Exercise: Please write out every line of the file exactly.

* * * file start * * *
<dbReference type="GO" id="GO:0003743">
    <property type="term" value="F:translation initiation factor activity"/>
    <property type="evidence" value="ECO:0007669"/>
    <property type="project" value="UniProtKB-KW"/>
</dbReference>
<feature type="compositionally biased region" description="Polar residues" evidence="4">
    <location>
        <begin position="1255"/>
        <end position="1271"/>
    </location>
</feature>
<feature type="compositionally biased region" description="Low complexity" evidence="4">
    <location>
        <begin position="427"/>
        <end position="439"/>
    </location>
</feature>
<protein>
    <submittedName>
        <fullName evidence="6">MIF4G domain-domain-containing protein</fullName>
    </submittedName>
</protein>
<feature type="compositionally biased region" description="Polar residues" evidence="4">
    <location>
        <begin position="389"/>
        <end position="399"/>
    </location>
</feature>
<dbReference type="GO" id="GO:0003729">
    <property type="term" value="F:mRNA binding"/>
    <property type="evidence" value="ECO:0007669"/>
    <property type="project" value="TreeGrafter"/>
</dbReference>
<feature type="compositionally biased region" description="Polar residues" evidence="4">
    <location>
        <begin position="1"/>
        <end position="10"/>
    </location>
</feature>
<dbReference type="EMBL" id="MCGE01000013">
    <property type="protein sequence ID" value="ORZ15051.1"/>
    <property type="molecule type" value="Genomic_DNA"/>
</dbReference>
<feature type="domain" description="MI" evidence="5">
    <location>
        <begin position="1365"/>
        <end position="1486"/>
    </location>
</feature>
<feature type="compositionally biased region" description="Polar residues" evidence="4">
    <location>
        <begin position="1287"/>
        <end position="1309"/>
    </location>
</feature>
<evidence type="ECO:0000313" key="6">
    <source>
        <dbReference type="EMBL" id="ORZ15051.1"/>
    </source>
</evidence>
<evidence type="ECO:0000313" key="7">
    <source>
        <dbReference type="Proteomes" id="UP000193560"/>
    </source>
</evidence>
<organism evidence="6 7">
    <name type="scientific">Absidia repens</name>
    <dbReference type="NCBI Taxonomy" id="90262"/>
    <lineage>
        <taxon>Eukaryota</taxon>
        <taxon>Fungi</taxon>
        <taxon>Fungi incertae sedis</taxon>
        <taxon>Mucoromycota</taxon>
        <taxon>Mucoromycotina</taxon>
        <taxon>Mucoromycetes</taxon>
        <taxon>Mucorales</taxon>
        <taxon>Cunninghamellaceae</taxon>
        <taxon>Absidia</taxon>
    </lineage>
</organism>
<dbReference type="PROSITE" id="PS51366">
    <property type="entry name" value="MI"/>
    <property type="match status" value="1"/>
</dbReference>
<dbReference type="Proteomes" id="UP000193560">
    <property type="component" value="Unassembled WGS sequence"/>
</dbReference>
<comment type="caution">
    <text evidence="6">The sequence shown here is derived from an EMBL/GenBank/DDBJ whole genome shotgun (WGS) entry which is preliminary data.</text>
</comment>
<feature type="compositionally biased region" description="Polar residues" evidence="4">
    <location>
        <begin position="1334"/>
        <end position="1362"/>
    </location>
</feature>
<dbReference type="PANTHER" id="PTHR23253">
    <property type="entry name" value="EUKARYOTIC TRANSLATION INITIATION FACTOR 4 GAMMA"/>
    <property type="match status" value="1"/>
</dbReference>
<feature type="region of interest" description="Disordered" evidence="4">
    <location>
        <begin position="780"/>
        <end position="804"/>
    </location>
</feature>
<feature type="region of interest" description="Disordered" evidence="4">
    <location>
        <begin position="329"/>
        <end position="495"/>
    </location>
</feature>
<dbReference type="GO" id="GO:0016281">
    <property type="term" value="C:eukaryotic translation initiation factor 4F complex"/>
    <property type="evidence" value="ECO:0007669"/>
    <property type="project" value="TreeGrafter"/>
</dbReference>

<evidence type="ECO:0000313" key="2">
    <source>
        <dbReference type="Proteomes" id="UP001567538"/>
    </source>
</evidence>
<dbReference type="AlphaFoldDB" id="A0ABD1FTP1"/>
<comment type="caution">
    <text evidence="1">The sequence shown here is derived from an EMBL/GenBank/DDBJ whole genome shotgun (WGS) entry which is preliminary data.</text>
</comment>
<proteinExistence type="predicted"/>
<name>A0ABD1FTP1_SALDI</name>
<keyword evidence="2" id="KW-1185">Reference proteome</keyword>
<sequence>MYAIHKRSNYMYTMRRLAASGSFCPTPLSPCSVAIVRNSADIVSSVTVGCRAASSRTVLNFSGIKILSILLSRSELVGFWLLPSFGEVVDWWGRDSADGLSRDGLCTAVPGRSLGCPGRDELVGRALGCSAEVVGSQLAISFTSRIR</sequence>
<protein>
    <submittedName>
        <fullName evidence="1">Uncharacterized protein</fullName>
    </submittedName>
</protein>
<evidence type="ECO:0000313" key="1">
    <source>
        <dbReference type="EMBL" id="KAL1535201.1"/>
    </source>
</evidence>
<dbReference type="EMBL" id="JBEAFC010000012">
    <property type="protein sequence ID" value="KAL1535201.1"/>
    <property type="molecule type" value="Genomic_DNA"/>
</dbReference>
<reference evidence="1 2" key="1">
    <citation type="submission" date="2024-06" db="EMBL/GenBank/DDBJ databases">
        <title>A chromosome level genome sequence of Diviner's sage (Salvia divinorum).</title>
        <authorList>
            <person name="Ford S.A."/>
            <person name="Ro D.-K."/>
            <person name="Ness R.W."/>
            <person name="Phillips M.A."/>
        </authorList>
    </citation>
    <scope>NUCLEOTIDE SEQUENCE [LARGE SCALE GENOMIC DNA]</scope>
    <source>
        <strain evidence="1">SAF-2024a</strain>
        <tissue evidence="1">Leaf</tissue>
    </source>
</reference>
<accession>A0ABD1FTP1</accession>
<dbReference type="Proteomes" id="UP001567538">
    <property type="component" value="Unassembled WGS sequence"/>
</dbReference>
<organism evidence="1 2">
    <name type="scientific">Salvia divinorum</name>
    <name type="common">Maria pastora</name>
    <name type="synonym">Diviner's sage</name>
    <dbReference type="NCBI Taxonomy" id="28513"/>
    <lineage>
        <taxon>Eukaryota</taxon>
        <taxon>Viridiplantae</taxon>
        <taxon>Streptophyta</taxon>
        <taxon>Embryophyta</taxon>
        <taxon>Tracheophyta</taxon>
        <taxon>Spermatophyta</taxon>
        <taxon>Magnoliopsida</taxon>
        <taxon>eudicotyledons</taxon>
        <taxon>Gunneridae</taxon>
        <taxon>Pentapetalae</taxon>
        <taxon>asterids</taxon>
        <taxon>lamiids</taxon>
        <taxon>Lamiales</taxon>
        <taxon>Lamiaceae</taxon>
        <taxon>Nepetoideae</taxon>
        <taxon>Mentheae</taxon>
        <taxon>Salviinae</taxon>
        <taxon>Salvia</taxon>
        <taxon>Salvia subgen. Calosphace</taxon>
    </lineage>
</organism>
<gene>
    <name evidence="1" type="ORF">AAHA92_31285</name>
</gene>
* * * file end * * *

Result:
<dbReference type="GO" id="GO:0003743">
    <property type="term" value="F:translation initiation factor activity"/>
    <property type="evidence" value="ECO:0007669"/>
    <property type="project" value="UniProtKB-KW"/>
</dbReference>
<feature type="compositionally biased region" description="Polar residues" evidence="4">
    <location>
        <begin position="1255"/>
        <end position="1271"/>
    </location>
</feature>
<feature type="compositionally biased region" description="Low complexity" evidence="4">
    <location>
        <begin position="427"/>
        <end position="439"/>
    </location>
</feature>
<protein>
    <submittedName>
        <fullName evidence="6">MIF4G domain-domain-containing protein</fullName>
    </submittedName>
</protein>
<feature type="compositionally biased region" description="Polar residues" evidence="4">
    <location>
        <begin position="389"/>
        <end position="399"/>
    </location>
</feature>
<dbReference type="GO" id="GO:0003729">
    <property type="term" value="F:mRNA binding"/>
    <property type="evidence" value="ECO:0007669"/>
    <property type="project" value="TreeGrafter"/>
</dbReference>
<feature type="compositionally biased region" description="Polar residues" evidence="4">
    <location>
        <begin position="1"/>
        <end position="10"/>
    </location>
</feature>
<dbReference type="EMBL" id="MCGE01000013">
    <property type="protein sequence ID" value="ORZ15051.1"/>
    <property type="molecule type" value="Genomic_DNA"/>
</dbReference>
<feature type="domain" description="MI" evidence="5">
    <location>
        <begin position="1365"/>
        <end position="1486"/>
    </location>
</feature>
<feature type="compositionally biased region" description="Polar residues" evidence="4">
    <location>
        <begin position="1287"/>
        <end position="1309"/>
    </location>
</feature>
<evidence type="ECO:0000313" key="6">
    <source>
        <dbReference type="EMBL" id="ORZ15051.1"/>
    </source>
</evidence>
<evidence type="ECO:0000313" key="7">
    <source>
        <dbReference type="Proteomes" id="UP000193560"/>
    </source>
</evidence>
<organism evidence="6 7">
    <name type="scientific">Absidia repens</name>
    <dbReference type="NCBI Taxonomy" id="90262"/>
    <lineage>
        <taxon>Eukaryota</taxon>
        <taxon>Fungi</taxon>
        <taxon>Fungi incertae sedis</taxon>
        <taxon>Mucoromycota</taxon>
        <taxon>Mucoromycotina</taxon>
        <taxon>Mucoromycetes</taxon>
        <taxon>Mucorales</taxon>
        <taxon>Cunninghamellaceae</taxon>
        <taxon>Absidia</taxon>
    </lineage>
</organism>
<dbReference type="PROSITE" id="PS51366">
    <property type="entry name" value="MI"/>
    <property type="match status" value="1"/>
</dbReference>
<dbReference type="Proteomes" id="UP000193560">
    <property type="component" value="Unassembled WGS sequence"/>
</dbReference>
<comment type="caution">
    <text evidence="6">The sequence shown here is derived from an EMBL/GenBank/DDBJ whole genome shotgun (WGS) entry which is preliminary data.</text>
</comment>
<feature type="compositionally biased region" description="Polar residues" evidence="4">
    <location>
        <begin position="1334"/>
        <end position="1362"/>
    </location>
</feature>
<dbReference type="PANTHER" id="PTHR23253">
    <property type="entry name" value="EUKARYOTIC TRANSLATION INITIATION FACTOR 4 GAMMA"/>
    <property type="match status" value="1"/>
</dbReference>
<feature type="region of interest" description="Disordered" evidence="4">
    <location>
        <begin position="780"/>
        <end position="804"/>
    </location>
</feature>
<feature type="region of interest" description="Disordered" evidence="4">
    <location>
        <begin position="329"/>
        <end position="495"/>
    </location>
</feature>
<dbReference type="GO" id="GO:0016281">
    <property type="term" value="C:eukaryotic translation initiation factor 4F complex"/>
    <property type="evidence" value="ECO:0007669"/>
    <property type="project" value="TreeGrafter"/>
</dbReference>

<evidence type="ECO:0000313" key="2">
    <source>
        <dbReference type="Proteomes" id="UP001567538"/>
    </source>
</evidence>
<dbReference type="AlphaFoldDB" id="A0ABD1FTP1"/>
<comment type="caution">
    <text evidence="1">The sequence shown here is derived from an EMBL/GenBank/DDBJ whole genome shotgun (WGS) entry which is preliminary data.</text>
</comment>
<proteinExistence type="predicted"/>
<name>A0ABD1FTP1_SALDI</name>
<keyword evidence="2" id="KW-1185">Reference proteome</keyword>
<sequence>MYAIHKRSNYMYTMRRLAASGSFCPTPLSPCSVAIVRNSADIVSSVTVGCRAASSRTVLNFSGIKILSILLSRSELVGFWLLPSFGEVVDWWGRDSADGLSRDGLCTAVPGRSLGCPGRDELVGRALGCSAEVVGSQLAISFTSRIR</sequence>
<protein>
    <submittedName>
        <fullName evidence="1">Uncharacterized protein</fullName>
    </submittedName>
</protein>
<evidence type="ECO:0000313" key="1">
    <source>
        <dbReference type="EMBL" id="KAL1535201.1"/>
    </source>
</evidence>
<dbReference type="EMBL" id="JBEAFC010000012">
    <property type="protein sequence ID" value="KAL1535201.1"/>
    <property type="molecule type" value="Genomic_DNA"/>
</dbReference>
<reference evidence="1 2" key="1">
    <citation type="submission" date="2024-06" db="EMBL/GenBank/DDBJ databases">
        <title>A chromosome level genome sequence of Diviner's sage (Salvia divinorum).</title>
        <authorList>
            <person name="Ford S.A."/>
            <person name="Ro D.-K."/>
            <person name="Ness R.W."/>
            <person name="Phillips M.A."/>
        </authorList>
    </citation>
    <scope>NUCLEOTIDE SEQUENCE [LARGE SCALE GENOMIC DNA]</scope>
    <source>
        <strain evidence="1">SAF-2024a</strain>
        <tissue evidence="1">Leaf</tissue>
    </source>
</reference>
<accession>A0ABD1FTP1</accession>
<dbReference type="Proteomes" id="UP001567538">
    <property type="component" value="Unassembled WGS sequence"/>
</dbReference>
<organism evidence="1 2">
    <name type="scientific">Salvia divinorum</name>
    <name type="common">Maria pastora</name>
    <name type="synonym">Diviner's sage</name>
    <dbReference type="NCBI Taxonomy" id="28513"/>
    <lineage>
        <taxon>Eukaryota</taxon>
        <taxon>Viridiplantae</taxon>
        <taxon>Streptophyta</taxon>
        <taxon>Embryophyta</taxon>
        <taxon>Tracheophyta</taxon>
        <taxon>Spermatophyta</taxon>
        <taxon>Magnoliopsida</taxon>
        <taxon>eudicotyledons</taxon>
        <taxon>Gunneridae</taxon>
        <taxon>Pentapetalae</taxon>
        <taxon>asterids</taxon>
        <taxon>lamiids</taxon>
        <taxon>Lamiales</taxon>
        <taxon>Lamiaceae</taxon>
        <taxon>Nepetoideae</taxon>
        <taxon>Mentheae</taxon>
        <taxon>Salviinae</taxon>
        <taxon>Salvia</taxon>
        <taxon>Salvia subgen. Calosphace</taxon>
    </lineage>
</organism>
<gene>
    <name evidence="1" type="ORF">AAHA92_31285</name>
</gene>